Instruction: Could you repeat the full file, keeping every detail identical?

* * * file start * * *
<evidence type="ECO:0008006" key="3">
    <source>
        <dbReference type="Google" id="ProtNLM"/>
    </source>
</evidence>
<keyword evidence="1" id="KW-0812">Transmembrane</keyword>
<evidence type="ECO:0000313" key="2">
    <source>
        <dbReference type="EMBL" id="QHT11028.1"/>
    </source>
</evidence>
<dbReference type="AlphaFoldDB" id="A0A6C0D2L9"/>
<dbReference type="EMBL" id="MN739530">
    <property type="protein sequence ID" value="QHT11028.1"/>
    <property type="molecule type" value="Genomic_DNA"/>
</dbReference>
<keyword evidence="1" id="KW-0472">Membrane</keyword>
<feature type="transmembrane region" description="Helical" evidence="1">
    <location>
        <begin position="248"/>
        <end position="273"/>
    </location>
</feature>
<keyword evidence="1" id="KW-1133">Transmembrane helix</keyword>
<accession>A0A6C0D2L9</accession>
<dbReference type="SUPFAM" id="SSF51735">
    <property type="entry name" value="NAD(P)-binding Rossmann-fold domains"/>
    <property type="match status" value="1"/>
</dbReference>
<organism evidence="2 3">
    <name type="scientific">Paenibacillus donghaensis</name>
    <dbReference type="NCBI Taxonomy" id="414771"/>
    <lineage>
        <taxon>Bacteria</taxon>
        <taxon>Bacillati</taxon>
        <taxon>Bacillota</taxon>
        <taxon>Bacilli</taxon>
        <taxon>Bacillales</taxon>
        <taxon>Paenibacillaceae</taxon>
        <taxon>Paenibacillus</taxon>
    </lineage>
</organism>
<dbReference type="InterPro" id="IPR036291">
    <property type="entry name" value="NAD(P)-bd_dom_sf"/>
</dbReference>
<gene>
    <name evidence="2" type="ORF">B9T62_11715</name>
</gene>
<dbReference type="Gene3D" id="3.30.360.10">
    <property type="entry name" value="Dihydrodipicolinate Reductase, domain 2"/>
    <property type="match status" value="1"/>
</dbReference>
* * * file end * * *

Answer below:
<evidence type="ECO:0008006" key="3">
    <source>
        <dbReference type="Google" id="ProtNLM"/>
    </source>
</evidence>
<keyword evidence="1" id="KW-0812">Transmembrane</keyword>
<evidence type="ECO:0000313" key="2">
    <source>
        <dbReference type="EMBL" id="QHT11028.1"/>
    </source>
</evidence>
<dbReference type="AlphaFoldDB" id="A0A6C0D2L9"/>
<dbReference type="EMBL" id="MN739530">
    <property type="protein sequence ID" value="QHT11028.1"/>
    <property type="molecule type" value="Genomic_DNA"/>
</dbReference>
<keyword evidence="1" id="KW-0472">Membrane</keyword>
<feature type="transmembrane region" description="Helical" evidence="1">
    <location>
        <begin position="248"/>
        <end position="273"/>
    </location>
</feature>
<keyword evidence="1" id="KW-1133">Transmembrane helix</keyword>
<accession>A0A6C0D2L9</accession>
<dbReference type="SUPFAM" id="SSF51735">
    <property type="entry name" value="NAD(P)-binding Rossmann-fold domains"/>
    <property type="match status" value="1"/>
</dbReference>
<organism evidence="2 3">
    <name type="scientific">Paenibacillus donghaensis</name>
    <dbReference type="NCBI Taxonomy" id="414771"/>
    <lineage>
        <taxon>Bacteria</taxon>
        <taxon>Bacillati</taxon>
        <taxon>Bacillota</taxon>
        <taxon>Bacilli</taxon>
        <taxon>Bacillales</taxon>
        <taxon>Paenibacillaceae</taxon>
        <taxon>Paenibacillus</taxon>
    </lineage>
</organism>
<dbReference type="InterPro" id="IPR036291">
    <property type="entry name" value="NAD(P)-bd_dom_sf"/>
</dbReference>
<gene>
    <name evidence="2" type="ORF">B9T62_11715</name>
</gene>
<dbReference type="Gene3D" id="3.30.360.10">
    <property type="entry name" value="Dihydrodipicolinate Reductase, domain 2"/>
    <property type="match status" value="1"/>
</dbReference>